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About The Death of Caesar

Thanks to William Shakespeare, the death of Julius Caesar is the most famous assassination in history. But what actually happened on March 15, 44 BC is even more gripping than Shakespeare’s play. In this thrilling new book, Barry Strauss tells the real story.

Shakespeare shows Caesar’s assassination to be an amateur and idealistic affair. The real killing, however, was a carefully planned paramilitary operation, a generals’ plot, put together by Caesar’s disaffected officers and designed with precision. There were even gladiators on hand to protect the assassins from vengeance by Caesar’s friends. Brutus and Cassius were indeed key players, as Shakespeare has it, but they had the help of a third man—Decimus. He was the mole in Caesar’s entourage, one of Caesar’s leading generals, and a lifelong friend. It was he, not Brutus, who truly betrayed Caesar.

Caesar’s assassins saw him as a military dictator who wanted to be king. He threatened a permanent change in the Roman way of life and the power of senators. The assassins rallied support among the common people, but they underestimated Caesar’s soldiers, who flooded Rome. The assassins were vanquished; their beloved Republic became the Roman Empire.

An original, fresh perspective on an event that seems well known, Barry Strauss’s book sheds new light on this fascinating, pivotal moment in world history.

What Others are Saying

Strauss deploys his sources judiciously: he explains their biases and blind spots and when and how they disagree … Although he’s an academic, Strauss has, like Caesar, the common touch: he conveys the complexity of late republican Roman politics while keeping up a lively pace … He’s also a deft portraitist. Roman history can read like an endless parade of marble statues, but in The Death of Caesar, the players are all vibrant individuals, and none more so than Caesar himself.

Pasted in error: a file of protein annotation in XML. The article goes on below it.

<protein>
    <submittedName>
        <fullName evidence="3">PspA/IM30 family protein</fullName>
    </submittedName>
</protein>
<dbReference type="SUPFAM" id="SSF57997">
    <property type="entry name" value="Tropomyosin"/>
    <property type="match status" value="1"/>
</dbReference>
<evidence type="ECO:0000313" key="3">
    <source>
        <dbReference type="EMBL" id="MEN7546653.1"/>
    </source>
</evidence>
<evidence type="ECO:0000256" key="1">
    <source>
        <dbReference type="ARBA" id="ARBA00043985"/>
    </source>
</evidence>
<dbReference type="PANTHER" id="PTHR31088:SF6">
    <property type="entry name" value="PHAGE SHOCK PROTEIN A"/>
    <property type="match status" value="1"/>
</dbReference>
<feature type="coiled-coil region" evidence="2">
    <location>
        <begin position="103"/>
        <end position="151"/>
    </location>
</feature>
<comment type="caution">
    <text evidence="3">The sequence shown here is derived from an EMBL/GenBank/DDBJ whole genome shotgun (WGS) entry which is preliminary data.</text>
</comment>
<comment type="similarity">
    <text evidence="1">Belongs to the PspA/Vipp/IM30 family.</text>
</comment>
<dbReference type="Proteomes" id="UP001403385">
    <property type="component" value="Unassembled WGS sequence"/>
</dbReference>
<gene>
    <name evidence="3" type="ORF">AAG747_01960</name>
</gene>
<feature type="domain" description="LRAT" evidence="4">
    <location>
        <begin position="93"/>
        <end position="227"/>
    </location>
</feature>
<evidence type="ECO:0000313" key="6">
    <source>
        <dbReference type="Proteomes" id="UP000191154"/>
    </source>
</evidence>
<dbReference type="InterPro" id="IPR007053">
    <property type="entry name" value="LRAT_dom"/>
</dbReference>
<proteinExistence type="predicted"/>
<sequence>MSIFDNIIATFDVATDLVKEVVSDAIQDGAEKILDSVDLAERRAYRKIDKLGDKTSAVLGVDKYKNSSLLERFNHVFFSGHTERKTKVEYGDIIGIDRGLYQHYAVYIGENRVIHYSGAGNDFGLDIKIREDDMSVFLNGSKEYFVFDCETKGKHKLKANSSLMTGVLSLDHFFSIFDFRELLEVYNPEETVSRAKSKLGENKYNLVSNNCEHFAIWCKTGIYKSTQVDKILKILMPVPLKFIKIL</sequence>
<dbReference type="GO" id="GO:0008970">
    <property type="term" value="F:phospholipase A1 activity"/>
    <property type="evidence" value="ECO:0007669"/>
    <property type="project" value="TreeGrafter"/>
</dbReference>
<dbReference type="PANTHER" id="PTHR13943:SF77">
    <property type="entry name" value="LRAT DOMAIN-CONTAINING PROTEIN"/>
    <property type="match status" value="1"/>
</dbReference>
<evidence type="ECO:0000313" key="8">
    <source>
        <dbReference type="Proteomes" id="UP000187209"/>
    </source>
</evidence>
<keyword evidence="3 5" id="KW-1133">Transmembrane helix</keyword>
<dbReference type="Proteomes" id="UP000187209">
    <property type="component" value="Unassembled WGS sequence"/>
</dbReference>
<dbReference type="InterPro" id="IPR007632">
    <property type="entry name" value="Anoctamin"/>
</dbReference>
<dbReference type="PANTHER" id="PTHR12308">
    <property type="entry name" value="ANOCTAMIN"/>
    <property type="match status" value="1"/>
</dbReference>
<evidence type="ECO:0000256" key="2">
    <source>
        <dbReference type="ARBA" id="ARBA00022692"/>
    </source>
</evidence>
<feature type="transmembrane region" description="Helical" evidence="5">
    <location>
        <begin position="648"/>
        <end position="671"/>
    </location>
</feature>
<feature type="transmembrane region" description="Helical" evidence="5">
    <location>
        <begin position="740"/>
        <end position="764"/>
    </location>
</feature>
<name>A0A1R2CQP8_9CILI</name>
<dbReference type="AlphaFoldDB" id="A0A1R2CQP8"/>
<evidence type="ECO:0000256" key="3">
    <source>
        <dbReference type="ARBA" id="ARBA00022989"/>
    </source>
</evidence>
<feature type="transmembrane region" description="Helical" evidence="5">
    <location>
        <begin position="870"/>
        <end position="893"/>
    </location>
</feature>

TIME Magazine, March 16, 2015
The last bloody day of the Republic has never been painted so brilliantly.
Greg Woolf, The Wall Street Journal
Strauss’s account of the world’s most famous assassination is as thrilling as any novel.
Robert Harris, best-selling author
Last Sunday was the Ides of March, the anniversary of the day when Julius Caesar was murdered in the Roman forum, 2059 years ago. This week’s book is a new history of that episode, “The Death of Caesar, the Story of History’s Most Famous Assassination.” The author, Barry Strauss, is the classics professor at Cornell and knows his stuff, but he presents the story in simple elusive prose. There’s too much set up. So, stay with it for the first 50 pages, and then it turns into a fascinating murder mystery with some nice twists and turns, and sheds light on one of history’s great tragedies, the fall of the Roman republic.
Fareed Zakaria, CNN
…the American Barry Strauss provides a refreshingly different perspective on the death of Caesar. … That Strauss makes a passionately written story out of a dizzying set of sources is not the least achievement of his book.
Berthold Seewald, Die Welt
An excellent book…Although “The Death of Caesar” deals with events long past, today’s politicians might want to heed the warning: Beware breaking the rules and ignoring the public — not just on the ides of March but throughout the year.
Christopher Harper, the Washington Times
Strauss then goes on to give one of the most riveting hour-by-hour accounts of Caesar’s final day I have read, perfectly capturing those tantalising twists and turns of fate that continued up to the very last moments of Caesar’s life.” and “an absolutely marvellous read.
Catherine Nixey, The Times of London
The superb storytelling of Barry Strauss shows that the details of history’s most famous assassination are just as fascinating as why it happened.
Scott Manning, The Philadelphia Inquirer
You know how it ends, but this treatment keeps you on the edge of your seat.
Mona Charen, The Week